This week, production at Burroughs High School will generate about $18,000, Carrizosa said. School staff can be assigned maintenance or custodial work during rentals, but districts have their expenses covered, officials said.
Faced with $17 billion in state cuts to public education the last two years, and looking at more than $2.4 billion more this year, more school districts than ever are turning to film or television production as a funding source, said Patricia Edgar, a property manager at FilmL.A., a nonprofit that organizes film and television production in the Los Angeles area.
"I am seeing more schools that hadn't maybe thought of it before are looking at it as an additional revenue stream because there's a need … that wasn't there in the past," she said. "It's a wonderful way for the schools to increase their revenue, and it can be tremendously beneficial."
Burbank Unified contracted with FilmL.A. for location scouting and coordination, and Glendale Unified is ramping up a marketing campaign, said district controller Mike Lee.
The district has posted all of its sites with the California Film Commission, and is exploring partnerships with nonprofits that can attract and coordinate production rentals, Lee said.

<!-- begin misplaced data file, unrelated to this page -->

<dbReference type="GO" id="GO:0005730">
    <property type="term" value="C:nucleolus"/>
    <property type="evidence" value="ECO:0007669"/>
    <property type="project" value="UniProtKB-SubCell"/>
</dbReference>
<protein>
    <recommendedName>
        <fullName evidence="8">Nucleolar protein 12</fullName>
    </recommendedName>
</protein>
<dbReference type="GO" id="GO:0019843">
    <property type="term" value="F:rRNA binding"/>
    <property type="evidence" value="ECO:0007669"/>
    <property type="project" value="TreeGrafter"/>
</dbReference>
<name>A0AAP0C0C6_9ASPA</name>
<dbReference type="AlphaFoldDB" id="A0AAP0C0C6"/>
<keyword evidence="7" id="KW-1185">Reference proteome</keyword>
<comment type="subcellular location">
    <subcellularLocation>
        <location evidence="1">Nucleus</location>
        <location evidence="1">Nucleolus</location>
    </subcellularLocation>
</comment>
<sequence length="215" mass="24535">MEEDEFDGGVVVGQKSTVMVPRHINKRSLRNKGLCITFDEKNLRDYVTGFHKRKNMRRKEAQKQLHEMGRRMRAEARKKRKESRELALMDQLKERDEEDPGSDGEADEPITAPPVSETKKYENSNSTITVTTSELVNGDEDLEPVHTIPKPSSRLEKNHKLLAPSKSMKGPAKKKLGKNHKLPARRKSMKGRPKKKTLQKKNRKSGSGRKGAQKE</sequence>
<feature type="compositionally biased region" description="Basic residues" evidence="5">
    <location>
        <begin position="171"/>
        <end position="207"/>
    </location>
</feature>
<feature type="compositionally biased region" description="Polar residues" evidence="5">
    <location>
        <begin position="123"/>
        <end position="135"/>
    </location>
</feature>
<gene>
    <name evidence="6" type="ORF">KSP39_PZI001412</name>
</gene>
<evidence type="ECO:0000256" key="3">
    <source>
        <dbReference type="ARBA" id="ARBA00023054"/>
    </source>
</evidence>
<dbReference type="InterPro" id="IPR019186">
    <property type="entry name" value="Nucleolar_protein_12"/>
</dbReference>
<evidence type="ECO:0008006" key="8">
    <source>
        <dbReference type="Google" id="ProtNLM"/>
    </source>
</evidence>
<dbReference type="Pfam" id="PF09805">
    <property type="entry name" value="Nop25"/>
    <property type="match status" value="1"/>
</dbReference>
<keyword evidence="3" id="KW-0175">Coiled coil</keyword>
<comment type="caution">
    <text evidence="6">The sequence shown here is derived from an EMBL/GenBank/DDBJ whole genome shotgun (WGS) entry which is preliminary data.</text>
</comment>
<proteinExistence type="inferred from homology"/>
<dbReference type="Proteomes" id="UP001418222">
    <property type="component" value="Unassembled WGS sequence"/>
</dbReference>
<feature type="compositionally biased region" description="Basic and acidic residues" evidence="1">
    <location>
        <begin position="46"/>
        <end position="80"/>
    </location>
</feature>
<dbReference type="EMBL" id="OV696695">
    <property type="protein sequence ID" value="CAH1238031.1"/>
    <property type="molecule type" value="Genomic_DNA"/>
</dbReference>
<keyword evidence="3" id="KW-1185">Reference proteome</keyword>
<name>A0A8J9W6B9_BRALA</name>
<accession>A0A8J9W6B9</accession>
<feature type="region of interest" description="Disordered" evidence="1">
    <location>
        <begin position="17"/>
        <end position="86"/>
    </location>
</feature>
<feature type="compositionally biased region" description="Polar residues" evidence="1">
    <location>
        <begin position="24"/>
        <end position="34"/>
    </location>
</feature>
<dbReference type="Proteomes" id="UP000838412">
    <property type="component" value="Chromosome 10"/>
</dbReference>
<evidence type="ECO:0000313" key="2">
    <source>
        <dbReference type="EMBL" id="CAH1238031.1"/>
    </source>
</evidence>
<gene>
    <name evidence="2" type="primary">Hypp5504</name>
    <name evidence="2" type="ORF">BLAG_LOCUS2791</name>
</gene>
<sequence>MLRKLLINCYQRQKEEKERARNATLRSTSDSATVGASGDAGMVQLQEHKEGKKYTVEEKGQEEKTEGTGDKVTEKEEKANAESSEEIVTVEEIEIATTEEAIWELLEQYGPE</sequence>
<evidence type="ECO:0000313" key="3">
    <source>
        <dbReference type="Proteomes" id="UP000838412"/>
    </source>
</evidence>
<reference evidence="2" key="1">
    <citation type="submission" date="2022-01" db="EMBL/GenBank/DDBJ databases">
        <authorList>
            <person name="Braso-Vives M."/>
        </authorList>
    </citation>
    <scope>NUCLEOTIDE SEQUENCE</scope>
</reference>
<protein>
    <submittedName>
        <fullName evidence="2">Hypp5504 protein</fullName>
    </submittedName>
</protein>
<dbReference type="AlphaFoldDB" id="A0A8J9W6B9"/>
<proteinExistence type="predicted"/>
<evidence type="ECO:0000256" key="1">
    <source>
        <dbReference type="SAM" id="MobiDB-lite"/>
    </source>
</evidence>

"From that, we've generated some interest from the industry," he said. "Now that we are going to be a bit more proactive in marketing our facilities, we're hoping it's going to generate interest … and establish maybe a long-term, ongoing working relationship with the studios."
Filming at Rosemont Middle School this month generated $3,000 for Glendale Unified, Lee said.
Rental rates will increase, and new numbers are expected to be approved by Glendale school board members this month, after putting off a vote in June on a proposal that would have doubled most rates.
Board members said they worried too many companies could not afford the rate hikes.